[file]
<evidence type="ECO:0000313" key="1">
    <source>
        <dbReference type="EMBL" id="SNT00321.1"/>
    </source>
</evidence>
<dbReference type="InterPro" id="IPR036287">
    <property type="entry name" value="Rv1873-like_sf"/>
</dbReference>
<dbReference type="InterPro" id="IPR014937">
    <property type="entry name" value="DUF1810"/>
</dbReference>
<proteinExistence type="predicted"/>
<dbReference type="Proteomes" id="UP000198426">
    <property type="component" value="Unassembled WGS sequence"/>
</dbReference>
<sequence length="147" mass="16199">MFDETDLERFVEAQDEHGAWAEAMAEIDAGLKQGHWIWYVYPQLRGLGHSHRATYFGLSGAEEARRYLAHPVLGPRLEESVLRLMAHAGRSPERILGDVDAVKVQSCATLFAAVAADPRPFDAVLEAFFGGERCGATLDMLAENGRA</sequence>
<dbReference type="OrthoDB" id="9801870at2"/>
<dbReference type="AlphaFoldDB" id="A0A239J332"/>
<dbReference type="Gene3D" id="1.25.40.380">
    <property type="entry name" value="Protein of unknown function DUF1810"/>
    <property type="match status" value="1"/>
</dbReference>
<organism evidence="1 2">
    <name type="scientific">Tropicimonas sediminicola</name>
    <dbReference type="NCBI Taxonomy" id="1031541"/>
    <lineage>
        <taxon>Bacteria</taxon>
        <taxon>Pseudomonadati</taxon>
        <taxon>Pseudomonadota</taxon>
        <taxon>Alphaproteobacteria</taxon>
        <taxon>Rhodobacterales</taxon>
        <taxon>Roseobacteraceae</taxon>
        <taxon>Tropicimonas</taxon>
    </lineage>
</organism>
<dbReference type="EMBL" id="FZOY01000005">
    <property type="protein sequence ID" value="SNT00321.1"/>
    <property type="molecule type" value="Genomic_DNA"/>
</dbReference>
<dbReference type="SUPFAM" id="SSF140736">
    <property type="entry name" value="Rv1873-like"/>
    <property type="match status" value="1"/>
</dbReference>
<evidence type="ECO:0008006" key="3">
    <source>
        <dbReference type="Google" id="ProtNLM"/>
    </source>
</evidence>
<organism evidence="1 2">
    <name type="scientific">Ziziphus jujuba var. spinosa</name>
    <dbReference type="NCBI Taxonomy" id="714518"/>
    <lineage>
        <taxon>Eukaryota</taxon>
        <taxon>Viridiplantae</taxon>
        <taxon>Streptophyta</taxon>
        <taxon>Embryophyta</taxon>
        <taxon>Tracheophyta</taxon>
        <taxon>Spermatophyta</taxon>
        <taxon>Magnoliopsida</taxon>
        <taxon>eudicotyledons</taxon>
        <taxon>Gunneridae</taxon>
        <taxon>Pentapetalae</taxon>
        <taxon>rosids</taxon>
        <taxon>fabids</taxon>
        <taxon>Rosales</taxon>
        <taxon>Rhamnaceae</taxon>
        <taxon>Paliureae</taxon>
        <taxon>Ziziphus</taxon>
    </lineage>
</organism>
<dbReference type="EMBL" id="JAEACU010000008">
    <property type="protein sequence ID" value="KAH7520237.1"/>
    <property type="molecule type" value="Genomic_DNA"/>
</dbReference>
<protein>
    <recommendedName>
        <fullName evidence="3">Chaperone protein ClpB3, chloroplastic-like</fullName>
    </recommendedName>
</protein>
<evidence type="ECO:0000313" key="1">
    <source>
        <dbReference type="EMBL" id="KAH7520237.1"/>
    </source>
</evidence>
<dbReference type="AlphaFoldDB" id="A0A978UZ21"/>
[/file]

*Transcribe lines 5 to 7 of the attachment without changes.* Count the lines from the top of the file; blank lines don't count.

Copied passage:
</evidence>
<dbReference type="InterPro" id="IPR036287">
    <property type="entry name" value="Rv1873-like_sf"/>